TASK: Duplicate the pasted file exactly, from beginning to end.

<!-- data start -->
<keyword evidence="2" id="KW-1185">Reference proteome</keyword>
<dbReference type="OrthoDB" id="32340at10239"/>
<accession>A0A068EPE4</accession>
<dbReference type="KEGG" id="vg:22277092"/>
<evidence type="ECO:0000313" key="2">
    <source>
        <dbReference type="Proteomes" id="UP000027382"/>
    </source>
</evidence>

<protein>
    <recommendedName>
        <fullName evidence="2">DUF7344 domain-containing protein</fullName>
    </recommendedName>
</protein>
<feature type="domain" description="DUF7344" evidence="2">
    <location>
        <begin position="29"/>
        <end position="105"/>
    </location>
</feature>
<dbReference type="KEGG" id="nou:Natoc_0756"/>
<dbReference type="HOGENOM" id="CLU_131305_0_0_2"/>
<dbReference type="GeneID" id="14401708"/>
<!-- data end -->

<keyword evidence="2" id="KW-1185">Reference proteome</keyword>
<dbReference type="OrthoDB" id="32340at10239"/>
<accession>A0A068EPE4</accession>
<dbReference type="KEGG" id="vg:22277092"/>
<evidence type="ECO:0000313" key="2">
    <source>
        <dbReference type="Proteomes" id="UP000027382"/>
    </source>
</evidence>

<protein>
    <recommendedName>
        <fullName evidence="2">DUF7344 domain-containing protein</fullName>
    </recommendedName>
</protein>
<feature type="domain" description="DUF7344" evidence="2">
    <location>
        <begin position="29"/>
        <end position="105"/>
    </location>
</feature>
<dbReference type="KEGG" id="nou:Natoc_0756"/>
<dbReference type="HOGENOM" id="CLU_131305_0_0_2"/>
<dbReference type="GeneID" id="14401708"/>